BY AARON PATTERSON
It’s almost as if nothing will go right for the Danville Vikings this season. Aside from the weather keeping them off the field for weeks at a time, they have struggled offensively coming up with the timely hit that will break open a game, or the stellar defensive play to get them out of an inning.
After nearly one week off because of postponed games, senior pitcher Chase Thurston was eager to take the mound on Tuesday against Champaign Central. He wanted an opportunity to redeem himself for his previous outing which resulted in his first loss of the season.
Danville coach Gary Gritton couldn’t have asked for much more from his senior ace who allowed only one run through seven innings. In fact, Thurston got stronger as the game went on — impressive considering the game ultimately went nine innings. But in disheartening fashion, the Vikings dropped a 3-1 decision to the Maroons.
“You play this game long enough, you’re going to have your heart broken a few times,” Gritton said. “Chase has been on the wrong end of a couple of decisions that he’s pitched well enough to get a win and deserve a better fate.
“It was a tough one to swallow to be honest, especially with a pitching performance like that.”
Thurston (4-2) went all nine innings striking out 12 on 173 pitches. Over 66 percent of his pitches were thrown for strikes. And while there are a few he might rather have back, 15 stood out in what appeared to be a momentum-shifting moment.
Central freshman Jake Snider, son of University of Illinois hitting coach, Eric Snider, was in position to give the Maroons the lead in the seventh. With two outs and two runners on, he battled through a 15-pitch at bat, fouling off 10 of Thurston’s offerings. Snider was finally frozen on the 15th pitch and went down looking for the final out of the inning.
“It was just a battle of will,” Thurston said. “I wanted to get him out, he wanted to get a hit. It was just a head-to-head battle. It was a really tough at bat and I was really excited to get that out.”
Snider did, however, get revenge in the ninth. The freshman lefthander took the first pitch of his at bat to left-center field for a two-out, two-run double that ultimately served as the game-winning hit. Both runs were unearned as Kain Shirley reached base on a dropped pop-up to shallow left, and with two outs and two runners on, Connor Mapes reached on a passed ball after striking out.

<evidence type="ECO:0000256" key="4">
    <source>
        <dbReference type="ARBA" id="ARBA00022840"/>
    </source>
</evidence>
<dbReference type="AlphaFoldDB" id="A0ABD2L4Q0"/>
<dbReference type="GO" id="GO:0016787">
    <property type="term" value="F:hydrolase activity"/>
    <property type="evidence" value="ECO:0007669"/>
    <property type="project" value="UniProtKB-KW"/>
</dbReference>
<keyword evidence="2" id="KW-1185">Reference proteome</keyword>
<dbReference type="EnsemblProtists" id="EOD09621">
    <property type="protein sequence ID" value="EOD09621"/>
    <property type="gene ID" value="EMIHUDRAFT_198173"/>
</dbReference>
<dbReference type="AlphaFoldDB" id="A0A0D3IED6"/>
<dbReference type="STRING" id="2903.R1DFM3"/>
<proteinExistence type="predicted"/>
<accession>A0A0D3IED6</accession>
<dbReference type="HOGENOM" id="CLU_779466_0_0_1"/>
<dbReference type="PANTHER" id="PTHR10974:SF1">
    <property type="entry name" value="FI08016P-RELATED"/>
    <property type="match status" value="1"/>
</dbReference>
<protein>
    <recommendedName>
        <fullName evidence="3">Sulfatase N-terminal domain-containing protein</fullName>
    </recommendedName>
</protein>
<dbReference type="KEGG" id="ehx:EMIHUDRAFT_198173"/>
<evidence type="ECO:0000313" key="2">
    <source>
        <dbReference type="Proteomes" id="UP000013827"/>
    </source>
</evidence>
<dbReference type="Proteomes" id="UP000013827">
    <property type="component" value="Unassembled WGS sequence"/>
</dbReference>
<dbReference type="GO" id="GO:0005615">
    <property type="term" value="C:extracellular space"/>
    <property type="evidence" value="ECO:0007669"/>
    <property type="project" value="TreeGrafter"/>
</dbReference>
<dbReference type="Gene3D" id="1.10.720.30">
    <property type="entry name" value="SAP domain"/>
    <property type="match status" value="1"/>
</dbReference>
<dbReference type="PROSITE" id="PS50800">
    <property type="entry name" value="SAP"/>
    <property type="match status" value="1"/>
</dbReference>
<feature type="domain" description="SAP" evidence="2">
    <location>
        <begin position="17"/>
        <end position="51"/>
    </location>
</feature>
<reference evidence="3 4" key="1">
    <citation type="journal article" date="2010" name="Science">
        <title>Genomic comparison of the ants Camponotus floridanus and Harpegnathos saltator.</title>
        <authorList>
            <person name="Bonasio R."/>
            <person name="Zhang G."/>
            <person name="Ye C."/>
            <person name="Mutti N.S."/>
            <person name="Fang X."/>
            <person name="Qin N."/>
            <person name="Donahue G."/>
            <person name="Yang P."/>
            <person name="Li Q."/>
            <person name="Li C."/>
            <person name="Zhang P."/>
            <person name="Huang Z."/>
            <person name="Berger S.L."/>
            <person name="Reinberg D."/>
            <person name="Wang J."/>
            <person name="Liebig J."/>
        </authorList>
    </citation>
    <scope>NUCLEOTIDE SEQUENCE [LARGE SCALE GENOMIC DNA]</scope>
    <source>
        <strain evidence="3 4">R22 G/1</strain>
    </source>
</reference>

“Snider is a pest,” Gritton said. “He’s going to be a good one. He just battled and battled and battled, and Chase finally dug deep and won that at bat (in the seventh). He was really pumped. We came in the dugout and we had a lot of momentum after that. We just didn’t get it done offensively.
“Then in the ninth, Chuckie (Robinson) hits a ball 405 (feet) and the kid makes an unbelievable catch. Obviously that would have tied it, and if it rattles around it’s possibly an inside-the-parker to win it. But that’s baseball. It’s a game of inches, and we were a couple inches short today. “
Robinson flied out deep in both the first and seventh innings, and even with no wind, it appeared the future Southern Miss Golden Eagle had a two-out walk-off homer in the ninth. Robinson just happened to hit it to the deepest part of the field. Central centerfielder Mapes drifted back and leaped for the ball, crashing into the wall at the 407 mark. He held on, and the Vikings suffered their fourth loss in their last five games.
“I was praying to God he catches it,” said Central senior pitcher Scott Runyan who picked up his first-ever win against the Vikings. “Danville is always a tough opponent. I love playing against Chuckie and all of those guys. They’re a good team. We finally got one. This is my first time beating them in four years.”
Runyan (6-6) also threw all nine innings striking seven and giving up only four hits on 140 pitches. He also walked four and hit three batters, giving the Vikings potential scoring opportunities throughout the contest. Danville left a total of 11 runners on base with seven in scoring position.
“I’m disappointed offensively,” Gritton said. “Too many called third strikes, not competing at the plate. It’s just not acceptable. I know we are challenged offensively. We have some limitations there. But all I ask is that we go up there and compete and we didn’t do that today. Too many called third strikes and guys getting tense in pressure situations. That’s got to get better.”
The two teams are scheduled to meet again on Thursday in Champaign. Danville has a total of five games in the next seven days, and Gritton is hopeful the consistency will bode well for his team.
The Vikings are scheduled to host Champaign Centennial tonight at Danville Stadium.